5. IT WAS JAMES GARFIELD'S FINEST HOUR—OR MAYBE HOUR-AND-A-HALF. On May 30, 1868, President Ulysses S. Grant presided over the first Memorial Day ceremony at Arlington National Cemetery—which, until 1864, was Confederate General Robert E. Lee's plantation. Some 5000 people attended on a spring day which, The New York Times reported, was "somewhat too warm for comfort." The principal speaker was James A. Garfield, a Civil War general, Republican congressman from Ohio and future president. "I am oppressed with a sense of the impropriety of uttering words on this occasion," Garfield began, and then continued to utter them. "If silence is ever golden, it must be beside the graves of fifteen-thousand men, whose lives were more significant than speech, and whose death was a poem the music of which can never be sung." It went on like that for pages and pages. As the songs, speeches and sermons ended, the participants helped to decorate the graves of the Union and Confederate soldiers buried in the cemetery.
  6. NOT EVEN THE UNKNOWN SOLDIER CAN AVOID MEDIA SCRUTINY THESE DAYS. "Here rests in honored glory an American soldier known but to God." That is the inscription on the Tomb of the Unknowns, established at Arlington National Cemetery to inter the remains of the first Unknown Soldier, a World War I fighter, on November 11, 1921. Unknown soldiers from World War II and the Korean War subsequently were interred in the tomb on Memorial Day 1958. An emotional President Ronald Reagan presided over the interment of six bones, the remains of an unidentified Vietnam War soldier, on November 28, 1984. Fourteen years later, those remains were disinterred, no longer unknown. Spurred by an investigation by CBS News, the defense department removed the remains from the Tomb of the Unknowns for DNA testing. The once-unknown fighter was Air Force pilot Lieutenant Michael Joseph Blassie, whose jet crashed in South Vietnam in 1972. "The CBS investigation suggested that the military review board that had changed the designation on Lt. Blassie's remains to 'unknown' did so under pressure from veterans' groups to honor a casualty from the Vietnam War," The New York Timesreported in 1998. Lieutenant Blassie was reburied near his hometown of St. Louis. His crypt at Arlington remains permanently empty.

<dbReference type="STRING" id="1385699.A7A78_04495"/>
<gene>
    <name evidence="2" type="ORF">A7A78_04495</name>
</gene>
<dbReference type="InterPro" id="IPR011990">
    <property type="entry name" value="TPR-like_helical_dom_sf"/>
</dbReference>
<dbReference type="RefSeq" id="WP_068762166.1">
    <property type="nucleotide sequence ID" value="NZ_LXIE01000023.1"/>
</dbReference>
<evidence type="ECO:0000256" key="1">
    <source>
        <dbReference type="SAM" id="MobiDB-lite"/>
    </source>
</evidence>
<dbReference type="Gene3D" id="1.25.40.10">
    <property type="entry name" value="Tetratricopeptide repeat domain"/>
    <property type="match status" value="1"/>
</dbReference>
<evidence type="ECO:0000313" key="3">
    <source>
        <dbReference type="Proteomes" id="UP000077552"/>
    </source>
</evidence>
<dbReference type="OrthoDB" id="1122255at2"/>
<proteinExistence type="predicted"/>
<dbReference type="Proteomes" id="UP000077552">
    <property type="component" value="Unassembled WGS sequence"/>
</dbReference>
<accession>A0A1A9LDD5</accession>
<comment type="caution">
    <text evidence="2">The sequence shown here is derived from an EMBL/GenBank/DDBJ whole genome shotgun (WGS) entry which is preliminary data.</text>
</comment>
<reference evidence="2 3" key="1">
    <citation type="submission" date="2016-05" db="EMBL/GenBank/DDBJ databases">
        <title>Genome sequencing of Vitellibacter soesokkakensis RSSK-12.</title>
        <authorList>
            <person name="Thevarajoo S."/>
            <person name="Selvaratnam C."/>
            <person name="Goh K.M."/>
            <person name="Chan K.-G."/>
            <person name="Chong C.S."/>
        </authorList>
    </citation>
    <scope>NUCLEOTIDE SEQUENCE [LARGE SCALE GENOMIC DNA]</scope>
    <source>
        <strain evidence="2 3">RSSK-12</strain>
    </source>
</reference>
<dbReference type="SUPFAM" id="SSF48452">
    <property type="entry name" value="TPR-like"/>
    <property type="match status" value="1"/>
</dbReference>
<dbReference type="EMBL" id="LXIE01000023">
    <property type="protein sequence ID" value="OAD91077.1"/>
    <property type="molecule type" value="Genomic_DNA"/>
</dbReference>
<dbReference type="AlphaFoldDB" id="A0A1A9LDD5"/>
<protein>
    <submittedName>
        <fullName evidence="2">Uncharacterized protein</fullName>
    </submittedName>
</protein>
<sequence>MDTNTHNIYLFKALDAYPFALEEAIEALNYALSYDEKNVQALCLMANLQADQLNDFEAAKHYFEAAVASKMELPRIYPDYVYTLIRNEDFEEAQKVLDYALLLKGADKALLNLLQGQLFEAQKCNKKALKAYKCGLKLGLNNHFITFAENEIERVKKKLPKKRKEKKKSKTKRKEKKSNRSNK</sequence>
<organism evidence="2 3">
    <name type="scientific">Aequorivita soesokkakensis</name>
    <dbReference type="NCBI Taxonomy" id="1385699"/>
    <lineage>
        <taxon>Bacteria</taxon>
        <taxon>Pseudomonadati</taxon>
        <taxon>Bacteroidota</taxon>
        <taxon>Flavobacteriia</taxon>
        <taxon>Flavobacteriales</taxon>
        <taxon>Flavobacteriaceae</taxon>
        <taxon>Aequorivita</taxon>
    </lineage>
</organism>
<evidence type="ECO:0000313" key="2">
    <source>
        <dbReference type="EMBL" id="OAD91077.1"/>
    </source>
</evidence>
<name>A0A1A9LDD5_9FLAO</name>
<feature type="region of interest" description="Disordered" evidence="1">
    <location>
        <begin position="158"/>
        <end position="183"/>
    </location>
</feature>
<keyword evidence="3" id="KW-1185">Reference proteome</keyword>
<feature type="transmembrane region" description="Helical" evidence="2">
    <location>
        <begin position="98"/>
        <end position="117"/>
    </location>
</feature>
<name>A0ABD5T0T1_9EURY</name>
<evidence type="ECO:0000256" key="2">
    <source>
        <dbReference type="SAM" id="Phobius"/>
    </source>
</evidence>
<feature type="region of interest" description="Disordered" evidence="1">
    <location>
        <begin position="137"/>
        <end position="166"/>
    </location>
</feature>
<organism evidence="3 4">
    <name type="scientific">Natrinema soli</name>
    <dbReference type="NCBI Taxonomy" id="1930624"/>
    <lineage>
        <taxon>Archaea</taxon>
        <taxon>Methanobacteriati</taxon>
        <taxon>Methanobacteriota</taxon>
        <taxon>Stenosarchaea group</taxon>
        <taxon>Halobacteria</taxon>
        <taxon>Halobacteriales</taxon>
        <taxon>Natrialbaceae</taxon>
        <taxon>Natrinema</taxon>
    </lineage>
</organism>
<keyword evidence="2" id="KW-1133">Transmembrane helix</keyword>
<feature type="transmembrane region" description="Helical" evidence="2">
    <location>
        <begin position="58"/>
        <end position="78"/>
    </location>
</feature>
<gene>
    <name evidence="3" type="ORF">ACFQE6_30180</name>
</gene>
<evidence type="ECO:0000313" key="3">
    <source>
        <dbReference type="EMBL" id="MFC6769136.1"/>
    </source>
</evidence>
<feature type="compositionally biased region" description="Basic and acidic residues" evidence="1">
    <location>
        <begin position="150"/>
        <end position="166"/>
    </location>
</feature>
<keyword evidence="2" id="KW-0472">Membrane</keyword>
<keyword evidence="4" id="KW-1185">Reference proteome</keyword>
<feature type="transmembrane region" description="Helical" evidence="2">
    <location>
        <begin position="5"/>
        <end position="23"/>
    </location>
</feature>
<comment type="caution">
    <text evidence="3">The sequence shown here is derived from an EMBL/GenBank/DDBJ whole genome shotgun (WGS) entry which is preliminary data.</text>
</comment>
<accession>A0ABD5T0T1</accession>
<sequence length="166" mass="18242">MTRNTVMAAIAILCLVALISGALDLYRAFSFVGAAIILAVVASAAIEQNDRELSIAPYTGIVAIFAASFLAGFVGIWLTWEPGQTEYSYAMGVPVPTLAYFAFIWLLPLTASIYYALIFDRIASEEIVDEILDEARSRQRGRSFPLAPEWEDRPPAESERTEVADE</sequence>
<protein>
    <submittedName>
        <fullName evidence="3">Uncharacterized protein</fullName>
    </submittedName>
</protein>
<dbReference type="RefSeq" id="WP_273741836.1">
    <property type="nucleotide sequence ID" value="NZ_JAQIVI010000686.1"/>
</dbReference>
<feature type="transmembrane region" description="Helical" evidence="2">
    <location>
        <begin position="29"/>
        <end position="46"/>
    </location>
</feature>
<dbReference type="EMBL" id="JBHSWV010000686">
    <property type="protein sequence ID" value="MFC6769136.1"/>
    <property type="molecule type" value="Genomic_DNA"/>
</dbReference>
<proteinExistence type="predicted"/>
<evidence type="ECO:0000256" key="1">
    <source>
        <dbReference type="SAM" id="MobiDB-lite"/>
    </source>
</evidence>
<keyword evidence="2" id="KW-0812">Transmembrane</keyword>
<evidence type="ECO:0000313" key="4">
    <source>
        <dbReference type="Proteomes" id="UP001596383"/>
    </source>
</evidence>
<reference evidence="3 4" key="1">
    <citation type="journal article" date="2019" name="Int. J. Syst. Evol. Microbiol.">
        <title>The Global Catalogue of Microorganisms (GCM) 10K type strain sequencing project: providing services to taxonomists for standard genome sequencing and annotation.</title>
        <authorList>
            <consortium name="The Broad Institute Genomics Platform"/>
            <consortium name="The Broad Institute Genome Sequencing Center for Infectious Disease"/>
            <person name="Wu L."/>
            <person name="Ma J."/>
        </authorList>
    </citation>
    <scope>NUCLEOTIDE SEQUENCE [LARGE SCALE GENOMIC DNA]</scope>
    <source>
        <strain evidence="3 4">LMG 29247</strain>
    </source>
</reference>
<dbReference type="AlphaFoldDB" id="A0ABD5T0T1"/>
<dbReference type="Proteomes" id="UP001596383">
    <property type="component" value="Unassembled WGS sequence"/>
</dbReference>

7. VIETNAM VETS GO WHOLE HOG. On Memorial Day weekend in 1988, 2500 motorcyclists rode into Washington, D.C. for the first Rolling Thunder rally to draw attention to Vietnam War soldiers still missing in action or prisoners of war. By 2002, the ride had swelled to 300,000 bikers, many of them veterans. There may have been a half-million participants in 2005, in what organizers bluntly call "a demonstration—not a parade." A national veterans rights group, Rolling Thunder takes its name from the B-52 carpet-bombing runs during the war in Vietnam.